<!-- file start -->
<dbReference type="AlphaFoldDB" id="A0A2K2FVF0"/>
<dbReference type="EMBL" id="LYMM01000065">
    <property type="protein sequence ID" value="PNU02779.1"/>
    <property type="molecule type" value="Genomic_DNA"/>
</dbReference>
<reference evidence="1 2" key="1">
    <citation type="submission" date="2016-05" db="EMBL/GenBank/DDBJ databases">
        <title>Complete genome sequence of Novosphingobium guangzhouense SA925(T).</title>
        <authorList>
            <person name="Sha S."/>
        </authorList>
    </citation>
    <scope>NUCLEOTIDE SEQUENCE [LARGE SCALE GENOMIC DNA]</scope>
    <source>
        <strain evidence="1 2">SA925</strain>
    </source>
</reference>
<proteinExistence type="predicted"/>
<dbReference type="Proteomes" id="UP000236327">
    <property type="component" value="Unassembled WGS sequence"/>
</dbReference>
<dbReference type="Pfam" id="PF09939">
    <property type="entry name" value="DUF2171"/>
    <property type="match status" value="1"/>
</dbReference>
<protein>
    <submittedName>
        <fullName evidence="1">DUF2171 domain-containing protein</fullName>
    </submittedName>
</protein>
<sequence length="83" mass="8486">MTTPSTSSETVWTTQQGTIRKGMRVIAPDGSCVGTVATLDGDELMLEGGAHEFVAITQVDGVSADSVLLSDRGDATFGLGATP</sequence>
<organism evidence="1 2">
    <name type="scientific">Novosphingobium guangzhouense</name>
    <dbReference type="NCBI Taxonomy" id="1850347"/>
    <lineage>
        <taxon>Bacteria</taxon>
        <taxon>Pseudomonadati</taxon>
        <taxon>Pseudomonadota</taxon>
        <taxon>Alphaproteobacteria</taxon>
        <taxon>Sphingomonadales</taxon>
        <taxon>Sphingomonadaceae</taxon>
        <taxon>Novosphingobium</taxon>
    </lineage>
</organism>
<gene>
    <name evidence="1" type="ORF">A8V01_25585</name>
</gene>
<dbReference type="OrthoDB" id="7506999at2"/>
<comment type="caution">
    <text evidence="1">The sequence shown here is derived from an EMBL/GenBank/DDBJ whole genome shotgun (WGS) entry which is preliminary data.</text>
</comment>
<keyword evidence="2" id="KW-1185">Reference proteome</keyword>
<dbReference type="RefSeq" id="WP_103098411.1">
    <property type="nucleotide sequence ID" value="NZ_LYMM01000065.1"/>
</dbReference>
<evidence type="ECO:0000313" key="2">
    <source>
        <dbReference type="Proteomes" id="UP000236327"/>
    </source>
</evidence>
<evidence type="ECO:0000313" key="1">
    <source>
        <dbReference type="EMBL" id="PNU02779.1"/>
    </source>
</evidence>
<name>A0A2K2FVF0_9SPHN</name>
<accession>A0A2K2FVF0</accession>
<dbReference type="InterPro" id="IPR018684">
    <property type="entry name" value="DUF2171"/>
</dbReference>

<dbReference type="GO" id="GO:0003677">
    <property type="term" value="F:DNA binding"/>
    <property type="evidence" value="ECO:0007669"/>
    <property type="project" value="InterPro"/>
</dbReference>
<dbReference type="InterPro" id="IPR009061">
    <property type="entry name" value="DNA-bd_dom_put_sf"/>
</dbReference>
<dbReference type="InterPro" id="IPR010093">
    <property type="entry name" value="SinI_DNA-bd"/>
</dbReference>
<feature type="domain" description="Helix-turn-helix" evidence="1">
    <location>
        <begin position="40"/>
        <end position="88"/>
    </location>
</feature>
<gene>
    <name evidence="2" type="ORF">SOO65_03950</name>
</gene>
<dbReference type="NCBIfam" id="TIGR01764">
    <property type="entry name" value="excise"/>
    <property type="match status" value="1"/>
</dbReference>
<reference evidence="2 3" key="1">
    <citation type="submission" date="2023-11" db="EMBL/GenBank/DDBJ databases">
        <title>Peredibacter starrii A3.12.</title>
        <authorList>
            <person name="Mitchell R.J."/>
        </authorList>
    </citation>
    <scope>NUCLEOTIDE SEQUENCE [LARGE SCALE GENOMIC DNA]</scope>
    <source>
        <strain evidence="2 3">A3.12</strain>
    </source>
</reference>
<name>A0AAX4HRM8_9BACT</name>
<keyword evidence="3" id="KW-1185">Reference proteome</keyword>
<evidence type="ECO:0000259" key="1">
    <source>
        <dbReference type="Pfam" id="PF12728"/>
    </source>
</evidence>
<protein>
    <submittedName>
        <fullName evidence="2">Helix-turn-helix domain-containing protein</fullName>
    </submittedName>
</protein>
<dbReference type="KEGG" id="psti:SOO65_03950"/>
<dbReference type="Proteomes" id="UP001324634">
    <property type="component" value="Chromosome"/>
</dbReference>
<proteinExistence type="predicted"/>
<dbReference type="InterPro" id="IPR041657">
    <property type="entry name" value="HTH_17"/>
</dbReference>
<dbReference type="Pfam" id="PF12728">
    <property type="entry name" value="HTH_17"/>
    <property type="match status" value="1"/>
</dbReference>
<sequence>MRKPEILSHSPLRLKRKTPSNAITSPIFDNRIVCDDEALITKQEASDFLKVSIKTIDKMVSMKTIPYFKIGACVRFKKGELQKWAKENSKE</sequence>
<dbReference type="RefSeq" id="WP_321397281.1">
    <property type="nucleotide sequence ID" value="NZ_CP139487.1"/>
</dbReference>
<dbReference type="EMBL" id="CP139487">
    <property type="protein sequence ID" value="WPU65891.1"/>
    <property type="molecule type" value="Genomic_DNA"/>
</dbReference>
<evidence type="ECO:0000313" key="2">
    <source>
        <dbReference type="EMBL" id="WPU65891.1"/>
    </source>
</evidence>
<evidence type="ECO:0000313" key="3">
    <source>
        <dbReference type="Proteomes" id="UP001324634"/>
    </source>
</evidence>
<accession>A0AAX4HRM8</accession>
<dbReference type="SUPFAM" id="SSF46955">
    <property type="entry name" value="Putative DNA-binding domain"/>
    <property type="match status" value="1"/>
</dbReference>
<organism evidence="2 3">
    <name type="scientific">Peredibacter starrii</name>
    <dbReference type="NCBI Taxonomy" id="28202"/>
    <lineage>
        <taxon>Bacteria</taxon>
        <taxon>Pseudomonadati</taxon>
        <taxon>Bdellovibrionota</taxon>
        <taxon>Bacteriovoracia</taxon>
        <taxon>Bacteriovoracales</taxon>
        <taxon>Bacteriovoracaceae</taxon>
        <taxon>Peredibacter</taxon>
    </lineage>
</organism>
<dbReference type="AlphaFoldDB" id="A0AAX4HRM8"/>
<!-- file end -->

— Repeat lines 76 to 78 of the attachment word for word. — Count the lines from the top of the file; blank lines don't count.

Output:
<dbReference type="InterPro" id="IPR009061">
    <property type="entry name" value="DNA-bd_dom_put_sf"/>
</dbReference>